"Equal pay for equal work." Sounds good, but is that always fair?
It seems to me that equal pay for equal work is fair if the work truly is 100% equal, and if determining what equal work is is interpreted rather broadly.
Why do I say "broadly"? Because I think most business managers will agree that pay should reflect "value to the company" even more than work output.
What makes an employee valuable to the company? Willingness to 'go the extra mile' would be one thing. Willingness to stay late if needed, or come in on the weekend, for example.
Flexibility is another. Time flexibility as just mentioned would be one example, but also willingness to do what's asked even if it isn't in the job description is another. Willingness to travel when needed, especially on short notice. Willingness to relocate, if needed.
Those things make one valuable to the company.
Agree or disagree?
This is precisely what holds women back
And precisely why you can't just look at what men make and use that as a justification for paying women the same. It's more complicated than that.
The real comparison would be childless career women vs. men not female employees in general vs. men, because women generally will let their family responsibilities—which can include not just children but elderly parents—interfere with their job duties.
In other words, a woman who's willing to make the same sort of choices and commitments that men in the same position make should make the same pay, assuming, of course, that she also produces as well.
That is fair.
Bottom line: Family holds women back.
Choices have consequences, some of them unforeseeable.
You're not actually saying that the consequences are fair, are you? You make it sound like anyone can just turn off the choice whenever they want to, regardless of its animal nature.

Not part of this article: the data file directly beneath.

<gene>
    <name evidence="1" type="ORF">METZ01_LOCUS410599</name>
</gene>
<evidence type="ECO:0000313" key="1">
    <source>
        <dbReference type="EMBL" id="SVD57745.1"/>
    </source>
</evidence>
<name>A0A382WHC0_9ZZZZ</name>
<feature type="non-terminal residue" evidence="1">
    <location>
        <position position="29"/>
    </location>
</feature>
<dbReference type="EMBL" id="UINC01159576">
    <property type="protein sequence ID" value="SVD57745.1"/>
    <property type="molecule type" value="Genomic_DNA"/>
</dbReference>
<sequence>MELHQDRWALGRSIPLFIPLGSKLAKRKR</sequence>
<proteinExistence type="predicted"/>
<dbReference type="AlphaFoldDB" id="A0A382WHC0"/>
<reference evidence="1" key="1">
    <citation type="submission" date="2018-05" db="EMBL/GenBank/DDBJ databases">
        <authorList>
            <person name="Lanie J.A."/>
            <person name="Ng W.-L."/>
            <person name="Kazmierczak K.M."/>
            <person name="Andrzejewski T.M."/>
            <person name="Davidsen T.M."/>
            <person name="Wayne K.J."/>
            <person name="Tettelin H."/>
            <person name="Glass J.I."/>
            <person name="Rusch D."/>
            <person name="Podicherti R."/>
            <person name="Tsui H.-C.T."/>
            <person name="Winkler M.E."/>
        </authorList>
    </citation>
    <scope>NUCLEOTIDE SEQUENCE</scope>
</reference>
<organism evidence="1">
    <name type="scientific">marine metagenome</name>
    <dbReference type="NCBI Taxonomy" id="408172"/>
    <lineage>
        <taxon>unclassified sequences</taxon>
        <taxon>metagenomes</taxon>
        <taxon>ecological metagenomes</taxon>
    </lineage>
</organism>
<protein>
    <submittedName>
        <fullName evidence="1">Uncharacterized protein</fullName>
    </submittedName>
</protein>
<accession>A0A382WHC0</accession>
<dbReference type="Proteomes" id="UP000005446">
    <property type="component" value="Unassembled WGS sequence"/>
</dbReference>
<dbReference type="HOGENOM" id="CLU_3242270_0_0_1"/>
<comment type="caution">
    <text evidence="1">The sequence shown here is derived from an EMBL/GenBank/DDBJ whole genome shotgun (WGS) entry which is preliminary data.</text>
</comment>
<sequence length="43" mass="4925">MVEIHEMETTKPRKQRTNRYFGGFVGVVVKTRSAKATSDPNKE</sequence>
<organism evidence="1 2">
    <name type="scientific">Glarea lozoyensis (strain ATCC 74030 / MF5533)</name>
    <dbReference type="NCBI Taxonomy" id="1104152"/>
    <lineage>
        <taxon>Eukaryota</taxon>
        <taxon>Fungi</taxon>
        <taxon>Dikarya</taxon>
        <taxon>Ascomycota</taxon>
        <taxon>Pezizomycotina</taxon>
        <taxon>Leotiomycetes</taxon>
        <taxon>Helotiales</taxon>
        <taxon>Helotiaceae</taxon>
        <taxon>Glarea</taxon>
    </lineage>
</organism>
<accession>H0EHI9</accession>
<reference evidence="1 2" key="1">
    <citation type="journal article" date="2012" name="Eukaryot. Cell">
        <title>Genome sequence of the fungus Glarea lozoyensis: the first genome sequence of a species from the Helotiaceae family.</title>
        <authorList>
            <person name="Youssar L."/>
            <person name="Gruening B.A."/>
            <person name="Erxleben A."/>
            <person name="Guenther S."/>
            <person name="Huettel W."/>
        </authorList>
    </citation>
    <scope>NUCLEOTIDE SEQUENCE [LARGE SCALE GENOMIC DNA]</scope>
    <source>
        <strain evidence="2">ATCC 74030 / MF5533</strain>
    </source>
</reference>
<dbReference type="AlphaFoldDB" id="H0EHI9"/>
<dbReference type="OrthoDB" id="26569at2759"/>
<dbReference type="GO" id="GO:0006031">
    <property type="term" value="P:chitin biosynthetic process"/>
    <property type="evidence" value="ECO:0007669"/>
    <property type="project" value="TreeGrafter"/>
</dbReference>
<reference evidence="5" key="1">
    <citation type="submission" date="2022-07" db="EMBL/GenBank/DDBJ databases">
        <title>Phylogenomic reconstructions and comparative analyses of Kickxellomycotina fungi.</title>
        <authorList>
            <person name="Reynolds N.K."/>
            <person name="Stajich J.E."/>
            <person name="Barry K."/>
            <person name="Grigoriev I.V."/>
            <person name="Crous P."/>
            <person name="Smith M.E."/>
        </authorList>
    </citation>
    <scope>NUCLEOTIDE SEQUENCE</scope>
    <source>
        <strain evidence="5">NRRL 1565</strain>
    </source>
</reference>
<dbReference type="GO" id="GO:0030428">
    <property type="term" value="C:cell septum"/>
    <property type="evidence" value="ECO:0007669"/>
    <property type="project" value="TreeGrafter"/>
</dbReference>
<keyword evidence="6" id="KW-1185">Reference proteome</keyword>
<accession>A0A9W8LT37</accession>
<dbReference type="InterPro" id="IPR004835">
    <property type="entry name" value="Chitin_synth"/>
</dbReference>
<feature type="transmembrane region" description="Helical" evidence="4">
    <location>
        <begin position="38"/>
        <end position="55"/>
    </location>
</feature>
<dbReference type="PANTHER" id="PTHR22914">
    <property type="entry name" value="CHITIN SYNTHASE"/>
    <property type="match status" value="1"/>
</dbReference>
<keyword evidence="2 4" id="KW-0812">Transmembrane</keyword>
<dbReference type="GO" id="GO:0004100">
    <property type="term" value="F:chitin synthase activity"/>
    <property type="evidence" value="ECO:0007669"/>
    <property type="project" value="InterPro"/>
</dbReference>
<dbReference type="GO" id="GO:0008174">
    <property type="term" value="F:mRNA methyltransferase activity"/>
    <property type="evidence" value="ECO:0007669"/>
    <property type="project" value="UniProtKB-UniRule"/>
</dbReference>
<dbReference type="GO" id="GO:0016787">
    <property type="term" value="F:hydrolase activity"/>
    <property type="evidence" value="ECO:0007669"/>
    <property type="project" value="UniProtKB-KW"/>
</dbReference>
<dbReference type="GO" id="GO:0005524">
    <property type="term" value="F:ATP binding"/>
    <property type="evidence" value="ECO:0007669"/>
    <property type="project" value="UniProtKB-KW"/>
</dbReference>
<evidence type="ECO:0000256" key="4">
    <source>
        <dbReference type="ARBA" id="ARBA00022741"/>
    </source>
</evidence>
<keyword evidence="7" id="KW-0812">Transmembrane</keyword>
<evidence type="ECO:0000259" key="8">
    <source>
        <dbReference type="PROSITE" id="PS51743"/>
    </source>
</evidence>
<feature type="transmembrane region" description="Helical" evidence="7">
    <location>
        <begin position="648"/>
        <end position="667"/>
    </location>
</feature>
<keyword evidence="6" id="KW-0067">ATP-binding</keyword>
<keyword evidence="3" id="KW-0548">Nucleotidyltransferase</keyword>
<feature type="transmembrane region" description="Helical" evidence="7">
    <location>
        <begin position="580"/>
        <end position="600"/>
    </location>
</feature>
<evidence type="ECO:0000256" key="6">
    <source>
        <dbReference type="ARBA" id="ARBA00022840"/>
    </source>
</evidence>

Consequences are consequences. Neither fair nor unfair.
I think it's not "fair" to pay women less just because that's been the tradition and wages have traditionally affected business bottom lines. Pure free market isn't necessarily fair, either. An equal pay law is necessary to make all businesses share the responsibility of affirmative action (which I admit is not a politically correct policy to have these days), instead of only the good and caring companies losing business to their less caring competition.
This would be less of an issue if more people had social safety nets in place, and I'm actually more in favor of changing the argument to "having equal health and other living benefits" (e.g. housing) than "having equal pay". That wording alone would boost the standard of living of (say) single moms, and give their kids a better head start in society.
I dated a business major for a little bit. She hated the feminist mantra about women being paid less than men meaning it's sexist. She said it's because women basically suck at negotiating their salaries in interviews. Men are more assertive and come prepared with evidence of other salaries, the ability to look their possible employer right in the face and tell them why they deserve more than the next guy.
It's her view and doesn't make it right just because she is a woman. But it's a different view than mainstream feminism speak about.